The History of Indian Motorcycles

Apr 26, 2024


picture of 1928 Indian motorcycle in field history of indian motorcycles

From the inception of the brand in 1890 to its launch, groundbreaking advancements, bankruptcy, acquisition, and revival- Indian Motorcycle has had QUITE the history over the last century. In this blog, we’ll learn about the United State’s very first motorcycle company, timeline, and FAQ on the history of Indian Motorcycles.  

So get ready, because this is a long one. 

The Evolution of Indian Motorcycle: From Bicycles to Post-War

The journey of Indian Motorcycle, a legendary name in the annals of American motorcycling history, began with the visionary George M. Hendee. In 1897, Hendee established the Hendee Manufacturing Company, marking the dawn of a new era in bicycle and, subsequently, motorcycle production. This venture, initiated with Oscar Hedstrom, transformed into a cornerstone of innovation and motorcycle culture in the United States. Let's explore the captivating timeline of Indian Motorcycle, highlighting its pioneering beginnings, significant milestones, and the fascinating story behind its unique branding.

Oscar Hedstrom with 1st prototype of Indian Motorcycle history of indian motorcycle

The Foundation and the Rise of a Motorcycle Giant

In the late 19th century, George M. Hendee, a figure renowned in the bicycle racing scene, foresaw the potential of motorized bicycles. The formation of the Hendee Manufacturing Company in 1897, followed by the opening of its first factory in Springfield in 1901, marked the inception of what would become a powerhouse in the motorcycle innovation. The collaboration with Oscar Hedstrom resulted in the creation of gasoline-powered bikes that were not only reliable but also powerful, setting a high standard for performance.

The period from 1897 to 1952 witnessed Indian Motorcycle's dramatic growth and its profound impact on fostering an authentic American riding culture. Notably, in 1923, the company underwent a rebranding from The Hendee Manufacturing Company to The Indian Motocycle Company, intriguingly omitting the 'r' in 'motocycle.' This unique spelling became a distinctive feature of the brand, reflecting its originality and historical roots.

Unveiling the Mystery: Why "Motocycle" Without an 'R'?

The choice to spell 'motocycle' without an 'r' was more than a mere typographical novelty; it was a statement of uniqueness and distinction. At the time of its naming, "motocycle" was used exclusively by Indian, underscoring the brand's innovation and setting it apart from its competitors. This distinctive branding decision contributed to Indian's identity, making it a memorable and iconic name in the motorcycle industry.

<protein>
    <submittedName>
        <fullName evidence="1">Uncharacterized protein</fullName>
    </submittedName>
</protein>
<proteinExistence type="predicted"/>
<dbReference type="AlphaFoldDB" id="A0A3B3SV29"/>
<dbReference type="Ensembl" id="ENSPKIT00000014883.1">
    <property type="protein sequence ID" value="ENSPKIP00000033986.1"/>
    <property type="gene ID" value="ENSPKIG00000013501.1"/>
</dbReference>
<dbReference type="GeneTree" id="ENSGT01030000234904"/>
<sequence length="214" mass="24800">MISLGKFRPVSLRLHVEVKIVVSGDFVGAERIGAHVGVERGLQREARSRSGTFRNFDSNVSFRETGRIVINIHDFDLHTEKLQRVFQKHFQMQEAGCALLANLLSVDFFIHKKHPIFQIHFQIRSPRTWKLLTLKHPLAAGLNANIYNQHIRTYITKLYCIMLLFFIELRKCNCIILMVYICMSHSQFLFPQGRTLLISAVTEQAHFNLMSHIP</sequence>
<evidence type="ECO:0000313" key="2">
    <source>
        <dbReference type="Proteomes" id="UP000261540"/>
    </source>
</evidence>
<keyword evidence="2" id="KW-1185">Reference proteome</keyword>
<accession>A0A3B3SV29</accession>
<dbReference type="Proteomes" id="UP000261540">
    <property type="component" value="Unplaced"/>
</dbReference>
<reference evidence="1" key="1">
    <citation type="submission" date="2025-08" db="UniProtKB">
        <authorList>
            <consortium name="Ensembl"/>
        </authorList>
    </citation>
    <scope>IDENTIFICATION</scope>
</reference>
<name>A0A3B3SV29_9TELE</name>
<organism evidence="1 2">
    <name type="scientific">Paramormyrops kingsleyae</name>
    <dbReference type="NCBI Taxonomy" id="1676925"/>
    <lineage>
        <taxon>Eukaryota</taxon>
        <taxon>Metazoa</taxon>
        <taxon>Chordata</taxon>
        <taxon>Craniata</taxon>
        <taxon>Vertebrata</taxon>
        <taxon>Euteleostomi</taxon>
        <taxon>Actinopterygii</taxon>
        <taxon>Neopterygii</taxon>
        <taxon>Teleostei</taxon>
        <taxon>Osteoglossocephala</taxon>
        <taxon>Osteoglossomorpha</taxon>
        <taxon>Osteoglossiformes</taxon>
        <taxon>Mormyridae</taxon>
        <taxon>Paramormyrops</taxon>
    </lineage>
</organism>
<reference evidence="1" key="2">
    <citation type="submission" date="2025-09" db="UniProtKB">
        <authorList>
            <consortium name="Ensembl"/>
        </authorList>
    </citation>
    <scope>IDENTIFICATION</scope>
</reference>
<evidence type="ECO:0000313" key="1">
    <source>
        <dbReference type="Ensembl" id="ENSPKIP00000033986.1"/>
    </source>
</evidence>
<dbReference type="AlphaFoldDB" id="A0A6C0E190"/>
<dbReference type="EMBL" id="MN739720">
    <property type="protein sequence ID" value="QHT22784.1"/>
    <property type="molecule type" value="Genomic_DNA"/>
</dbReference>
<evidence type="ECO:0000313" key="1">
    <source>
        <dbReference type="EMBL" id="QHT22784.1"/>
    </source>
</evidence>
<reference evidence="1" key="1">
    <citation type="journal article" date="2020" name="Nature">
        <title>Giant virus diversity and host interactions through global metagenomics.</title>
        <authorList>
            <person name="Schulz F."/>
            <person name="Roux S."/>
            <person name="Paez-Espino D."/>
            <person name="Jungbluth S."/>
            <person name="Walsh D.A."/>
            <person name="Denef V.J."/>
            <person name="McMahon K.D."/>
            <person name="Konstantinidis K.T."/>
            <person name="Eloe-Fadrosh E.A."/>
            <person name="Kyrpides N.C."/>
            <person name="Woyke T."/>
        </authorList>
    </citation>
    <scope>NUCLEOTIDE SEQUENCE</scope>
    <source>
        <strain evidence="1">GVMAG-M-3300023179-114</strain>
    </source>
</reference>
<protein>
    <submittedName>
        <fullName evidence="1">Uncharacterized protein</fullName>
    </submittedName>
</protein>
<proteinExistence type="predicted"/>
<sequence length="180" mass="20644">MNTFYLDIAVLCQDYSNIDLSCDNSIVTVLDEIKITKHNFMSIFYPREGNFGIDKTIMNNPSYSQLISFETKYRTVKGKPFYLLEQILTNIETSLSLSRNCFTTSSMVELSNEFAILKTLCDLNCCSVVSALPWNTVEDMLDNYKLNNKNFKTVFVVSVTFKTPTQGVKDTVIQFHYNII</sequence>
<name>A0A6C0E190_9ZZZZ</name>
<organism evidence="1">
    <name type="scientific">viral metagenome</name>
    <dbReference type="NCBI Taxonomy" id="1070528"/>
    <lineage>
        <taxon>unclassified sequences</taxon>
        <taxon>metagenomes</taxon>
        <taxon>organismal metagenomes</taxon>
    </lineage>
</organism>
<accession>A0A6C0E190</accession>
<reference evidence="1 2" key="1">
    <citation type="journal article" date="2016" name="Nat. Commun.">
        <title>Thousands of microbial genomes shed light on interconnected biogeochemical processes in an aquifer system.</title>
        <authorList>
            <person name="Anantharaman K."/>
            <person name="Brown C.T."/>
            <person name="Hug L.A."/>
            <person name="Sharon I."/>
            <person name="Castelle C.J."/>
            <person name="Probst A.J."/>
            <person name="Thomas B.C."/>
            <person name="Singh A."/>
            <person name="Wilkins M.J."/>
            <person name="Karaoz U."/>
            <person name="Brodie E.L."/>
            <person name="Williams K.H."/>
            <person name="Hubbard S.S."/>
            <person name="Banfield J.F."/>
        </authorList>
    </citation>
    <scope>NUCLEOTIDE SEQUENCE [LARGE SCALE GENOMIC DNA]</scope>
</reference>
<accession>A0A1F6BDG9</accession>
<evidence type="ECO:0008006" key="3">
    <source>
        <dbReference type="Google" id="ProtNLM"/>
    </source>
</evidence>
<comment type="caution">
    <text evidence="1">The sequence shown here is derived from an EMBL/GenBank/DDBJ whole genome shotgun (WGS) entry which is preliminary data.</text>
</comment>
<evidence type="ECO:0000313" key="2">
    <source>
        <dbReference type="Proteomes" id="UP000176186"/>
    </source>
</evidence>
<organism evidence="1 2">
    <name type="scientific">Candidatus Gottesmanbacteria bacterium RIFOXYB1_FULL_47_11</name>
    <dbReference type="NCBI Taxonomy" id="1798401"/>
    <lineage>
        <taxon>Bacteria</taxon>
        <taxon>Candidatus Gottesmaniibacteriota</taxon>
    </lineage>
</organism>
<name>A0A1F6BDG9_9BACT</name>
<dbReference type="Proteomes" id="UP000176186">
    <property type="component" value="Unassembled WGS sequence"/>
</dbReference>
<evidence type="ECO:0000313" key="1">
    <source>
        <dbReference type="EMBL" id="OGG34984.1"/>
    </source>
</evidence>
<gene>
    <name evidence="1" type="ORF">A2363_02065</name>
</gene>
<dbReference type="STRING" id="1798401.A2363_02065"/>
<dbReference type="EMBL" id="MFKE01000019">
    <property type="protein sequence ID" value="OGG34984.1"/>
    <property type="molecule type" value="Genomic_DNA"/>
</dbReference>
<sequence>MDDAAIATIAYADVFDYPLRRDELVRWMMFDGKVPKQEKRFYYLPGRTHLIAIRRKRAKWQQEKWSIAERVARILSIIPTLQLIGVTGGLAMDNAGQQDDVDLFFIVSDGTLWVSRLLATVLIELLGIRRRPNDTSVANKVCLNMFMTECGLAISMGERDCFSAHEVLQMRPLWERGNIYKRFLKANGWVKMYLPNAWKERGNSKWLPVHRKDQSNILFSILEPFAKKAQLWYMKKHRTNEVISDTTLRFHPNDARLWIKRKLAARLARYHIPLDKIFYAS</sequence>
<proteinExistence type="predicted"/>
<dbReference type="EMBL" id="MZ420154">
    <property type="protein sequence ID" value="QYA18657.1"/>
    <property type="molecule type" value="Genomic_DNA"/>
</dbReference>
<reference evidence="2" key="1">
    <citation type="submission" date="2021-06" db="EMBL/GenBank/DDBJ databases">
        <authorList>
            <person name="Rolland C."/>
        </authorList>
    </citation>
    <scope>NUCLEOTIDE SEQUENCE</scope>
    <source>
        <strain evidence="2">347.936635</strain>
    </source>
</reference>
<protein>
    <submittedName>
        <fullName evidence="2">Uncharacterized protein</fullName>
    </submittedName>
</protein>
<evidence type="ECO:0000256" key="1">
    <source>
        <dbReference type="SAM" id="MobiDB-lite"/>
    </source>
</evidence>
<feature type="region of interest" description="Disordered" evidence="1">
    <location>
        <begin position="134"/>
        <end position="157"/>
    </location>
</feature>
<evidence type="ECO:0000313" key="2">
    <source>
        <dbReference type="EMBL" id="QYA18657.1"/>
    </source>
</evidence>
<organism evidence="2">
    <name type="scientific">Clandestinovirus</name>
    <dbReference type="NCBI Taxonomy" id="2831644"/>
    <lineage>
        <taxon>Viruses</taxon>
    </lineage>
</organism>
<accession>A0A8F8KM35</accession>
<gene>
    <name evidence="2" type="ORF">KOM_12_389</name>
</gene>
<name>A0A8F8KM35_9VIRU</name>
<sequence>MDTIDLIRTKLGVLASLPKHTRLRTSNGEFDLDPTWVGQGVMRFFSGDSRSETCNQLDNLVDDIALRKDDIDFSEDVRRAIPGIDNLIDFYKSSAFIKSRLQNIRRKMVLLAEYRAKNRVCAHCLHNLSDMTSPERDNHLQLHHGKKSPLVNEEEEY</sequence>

Key Figures and Landmark Achievements

George M. Hendee and Oscar Hedstrom: The Pioneering Duo

George M. Hendee's expertise as a bicycle racer and manufacturer and Oscar Hedstrom's engineering brilliance laid the foundation for America's first motorcycle company. Their collaboration produced machines that were celebrated for their exceptional performance and reliability. Hedstrom's design of the motorized pacing bicycle catalyzed the company's rapid growth, while Hendee's strategic vision steered it toward early success.

Racing Success and the Indian Motorcycle Wrecking Crew

Indian Motorcycle's racing pedigree was established early on, with significant achievements in endurance rides and speed records. The company's competitive edge shone on racetracks, notably when Ed Kretz clinched the first Daytona 200 race on an Indian Sport Scout in 1937. The late 1940s saw the formation of the Indian Motorcycle Wrecking Crew, a trio of racers who left an indelible mark on dirt and road courses.

War-Time Contributions: A Legacy of Service

Indian Motorcycle's commitment to the war effort during World Wars I and II demonstrated the brand's resilience and patriotic spirit. The company dedicated a substantial portion of its production capabilities to providing motorcycles for the military, significantly aiding the Allied forces. These efforts not only showcased Indian's manufacturing prowess but also its dedication to supporting soldiers on the front lines.

Indian motorcycles production at wartime history of indian motorcycles

Milestone Models: The Icons of Indian Motorcycle

close up of a motor on a indian motorcycle history of indian motorcycles

The Advent of the V-Twin and the Scout Legacy

In 1906, Indian Motorcycle introduced the first V-twin factory race bike, setting a precedent for American V-twin production motorcycle engines. The release of the Indian Scout in 1920 further solidified the brand's reputation for producing fast, reliable, and maneuverable bikes, captivating many enthusiasts.

The Chief and the Ace: Foundations of Growth

Following the Scout's success, the Indian Chief emerged 1922 as a new platform fortifying the company's expansion. The acquisition of Ace Motor Corporation led to the launch of the Indian Ace in 1927, a model that quickly became integral to Indian's lineup, underscoring the company's innovative edge.

In Retrospect: Indian Motorcycle's Enduring Legacy

From its inception in 1897 to the dawn of the 1950s, Indian Motorcycle navigated through periods of significant growth, adversity, and transformation. The brand's enduring legacy is a testament to its pioneering spirit, technological advancements, and contribution to motorcycle culture in America and beyond. Indian Motorcycle's story is not just about machines; it's about the people, the passion, and the unwavering drive to push boundaries, leaving an indelible mark on the history of transportation.

The Resurgence of Indian Motorcycle, It’s Downfall, Resurgence, Downfall, and Resurgence Again…